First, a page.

Following up on our preview post-show conversation write-up, we continue the conversation with patrons via email the next day.
Audience member Stephen Barlas writes:
I attended [OUR CLASS] with non-Jewish friend. He really enjoyed…the show, too. But in the car going home he said one of the things he liked was the point the show made about both sides–Jews and Catholics–acting badly. That wasn’t his exact wording. But you get his point, which bothered me. He was probably referring to Menachem’s post-war work for the Communists, and the beatings he gave Zygmunt. I don’t think you want to leave anyone with an impression that there was some sort of “parity” between the actions of the Jews and the Catholics. And on that score, I thought you could have done a bettter job showing a Catholic “hero.”…Wladek was hardly a hero. Zocha goes part of the way there… All the Catholics were anti-semites from the gitgo. I wish there were one of them who had stood up from the start.
Artistic Director Ari Roth responds:
Thanks for your good comments, both the appreciative ones and the concerns…
Your reaction to your friend’s comments is interesting to me. It’s the whole “moral equivalency” conundrum that saw critics rail against Steven Spielberg’s film, based on Tony Kushner’s screenplay, MUNICH, where some felt that the filmmakers were drawing a comparative line between the original 1972 terrorist attack and the retribution sought by the Israeli Mossad. In the case of Menachem, I don’t see the “equivalency” nor the congruency. 1600 Jews died in a massacre at Jedwabne. Menachem “cuffed” Zymunt in the face and maybe broke some bones. Okay, he beats the shit out of him. Maybe he does behave badly. So you’re friend’s observation is correct. Menachem has a human reaction. As does Avram. There is Jewish rage and a will to justice… And possibly vengeance. But there is no moral equivalency between the Crime and the Punishment. That’s how I see it.
Here’s how the playwright, Tadeusz Słobodzianek, sees it:
“I am trying to raise the question: why do the things that happened in the summer of 1941 not only in Jedwabne or Radziłów but also in dozens of other small Polish towns torment me? I want to share the tension that they cause in me with the spectators. I am trying to find out more about the mechanism that affected people in such tragic way – people who, as Leonard Neuger said, found themselves in a certain place at a certain time in a weave of various social and psychological relations, of history, ideology and religion. I am trying to examine the human condition in that weave, which led to crime, revenge and suffering. All the things Menachem does as an UB [Polish secret police] official can’t be explained as simple vengeance taken for the next of kin. Independent from its roots, the anti-Semitism of other protagonists – religious or racial – does not alone explain the rape, the burning of the people alive and the cutting of the bodies in pieces. And the desire to take the victims’ belongings does not explain it either. It is a sufficient explanation for a prosecutor perhaps or for a judge. They have to narrow the spectrum of motives to be able to pass a sentence. A writer has to ask: why did this happen? What led to that? Who is to blame? But it is not my role to answer those questions. My role is to ask them…My text tells the story of people who lived next to each other peacefully but because of a variety of mechanisms – such as upbringing, the unexpected spin of the history, communism and fascism – they became participants of a tragedy that happened to Jews and to Poles alike. So far, Our Class has been staged in London, Toronto, and Barcelona as well as in Warsaw. In Warsaw the spectators there saw in the story about Jedwabne a story about their own problems. It’s hard for me to say whether the public that saw Our Class in different parts of the world learned something form that drama. I can only hope that people who will see the stagings of that drama will be able to experience a sort of catharsis. It doesn’t mean we have to get rid of everything that we have inside. We just have to make space for new thoughts, look in a fresh way on the past. The actors in the National Theater production wrote me in their letters that the play has changed their life, that they stopped looking at the world in “good” and “bad” categories: they started to look for reasons why people in extreme situations behave in a certain way. I am not trying to lecture. I like to ask questions about human nature and share them with the spectators. Perhaps the question “how would I behave if I would be in the position of the protagonists?” that torments a spectator after the performance will save someone in the future from doing someone some harm?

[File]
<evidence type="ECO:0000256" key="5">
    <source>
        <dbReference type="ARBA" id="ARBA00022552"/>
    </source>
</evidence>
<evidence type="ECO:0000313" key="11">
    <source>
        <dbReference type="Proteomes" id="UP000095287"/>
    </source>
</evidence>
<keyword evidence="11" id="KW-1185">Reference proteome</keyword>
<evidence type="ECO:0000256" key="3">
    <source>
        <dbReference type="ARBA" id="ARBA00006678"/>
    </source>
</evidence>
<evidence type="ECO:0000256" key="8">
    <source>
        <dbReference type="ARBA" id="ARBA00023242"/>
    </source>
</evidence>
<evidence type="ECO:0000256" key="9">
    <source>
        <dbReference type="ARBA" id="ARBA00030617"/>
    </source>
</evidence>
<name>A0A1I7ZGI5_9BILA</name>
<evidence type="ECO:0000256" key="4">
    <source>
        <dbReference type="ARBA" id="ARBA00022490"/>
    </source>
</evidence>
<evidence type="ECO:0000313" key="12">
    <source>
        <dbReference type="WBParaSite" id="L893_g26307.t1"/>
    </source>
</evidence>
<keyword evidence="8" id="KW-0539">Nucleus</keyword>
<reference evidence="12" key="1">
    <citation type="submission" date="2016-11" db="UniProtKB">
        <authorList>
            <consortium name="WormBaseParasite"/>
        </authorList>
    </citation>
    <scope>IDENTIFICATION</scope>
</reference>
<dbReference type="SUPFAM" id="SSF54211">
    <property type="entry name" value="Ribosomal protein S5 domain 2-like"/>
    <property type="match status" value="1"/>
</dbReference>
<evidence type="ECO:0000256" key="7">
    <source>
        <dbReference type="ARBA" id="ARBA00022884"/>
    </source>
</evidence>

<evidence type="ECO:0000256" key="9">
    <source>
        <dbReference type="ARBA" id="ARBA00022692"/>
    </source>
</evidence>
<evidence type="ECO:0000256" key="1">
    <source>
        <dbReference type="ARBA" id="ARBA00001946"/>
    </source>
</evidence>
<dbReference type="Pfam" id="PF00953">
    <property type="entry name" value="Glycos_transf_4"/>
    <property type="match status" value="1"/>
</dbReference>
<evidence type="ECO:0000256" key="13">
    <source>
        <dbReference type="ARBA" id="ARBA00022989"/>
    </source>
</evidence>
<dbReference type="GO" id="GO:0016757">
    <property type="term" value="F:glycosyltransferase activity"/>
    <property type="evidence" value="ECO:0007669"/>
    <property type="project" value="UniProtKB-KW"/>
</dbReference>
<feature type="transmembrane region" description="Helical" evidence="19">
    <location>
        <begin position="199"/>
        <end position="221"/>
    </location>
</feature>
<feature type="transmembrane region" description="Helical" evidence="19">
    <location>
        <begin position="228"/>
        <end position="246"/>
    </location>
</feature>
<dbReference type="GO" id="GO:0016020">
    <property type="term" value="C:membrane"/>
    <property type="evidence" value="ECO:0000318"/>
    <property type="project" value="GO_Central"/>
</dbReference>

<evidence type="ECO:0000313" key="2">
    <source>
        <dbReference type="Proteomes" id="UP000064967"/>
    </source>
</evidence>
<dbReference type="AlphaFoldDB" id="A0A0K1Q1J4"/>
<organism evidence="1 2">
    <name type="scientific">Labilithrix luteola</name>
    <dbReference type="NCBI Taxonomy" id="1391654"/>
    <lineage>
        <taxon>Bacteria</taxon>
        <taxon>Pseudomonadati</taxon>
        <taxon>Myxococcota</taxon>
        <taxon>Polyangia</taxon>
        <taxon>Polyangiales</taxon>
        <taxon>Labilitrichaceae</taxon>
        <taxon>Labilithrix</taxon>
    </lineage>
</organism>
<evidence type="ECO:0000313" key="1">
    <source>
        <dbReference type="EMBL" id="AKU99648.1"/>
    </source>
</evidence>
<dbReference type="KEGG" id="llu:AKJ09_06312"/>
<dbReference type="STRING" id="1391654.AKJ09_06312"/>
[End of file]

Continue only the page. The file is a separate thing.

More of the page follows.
Stephen, can I post parts of our useful exchange on our blog?
And again from Stephen:
Ari: Thanks for your response. First, since I am a (freelance) journalist, and have been for 30-plus years, I am used to having my name in print, and am happy to have my comments posted, and attributed to me. Can’t hide behind “anonymous source.” What attracted me to the play was the chance for intellectual stimulation, and even discussion. So glad to have this exchange.
To wit, I don’t necessarily agree with my friend. I agree with you that there is no “moral equivalency.” And moreover, I can see the point, certainly, the playright was making when he has Menachem joining the Commie bad guys and beating up the goyim in retribution. Who could argue with Menachem’s rage.
That said, in the best of all possible worlds, with playwriting, theater and, g-d forbid human nature not an issue, I would have liked to see Menachem spurn the Commie secret police, perhaps with a reference to Stalin’s murders of Jews, and opt to bring the murderers to justice within the Commie system, and maybe die trying.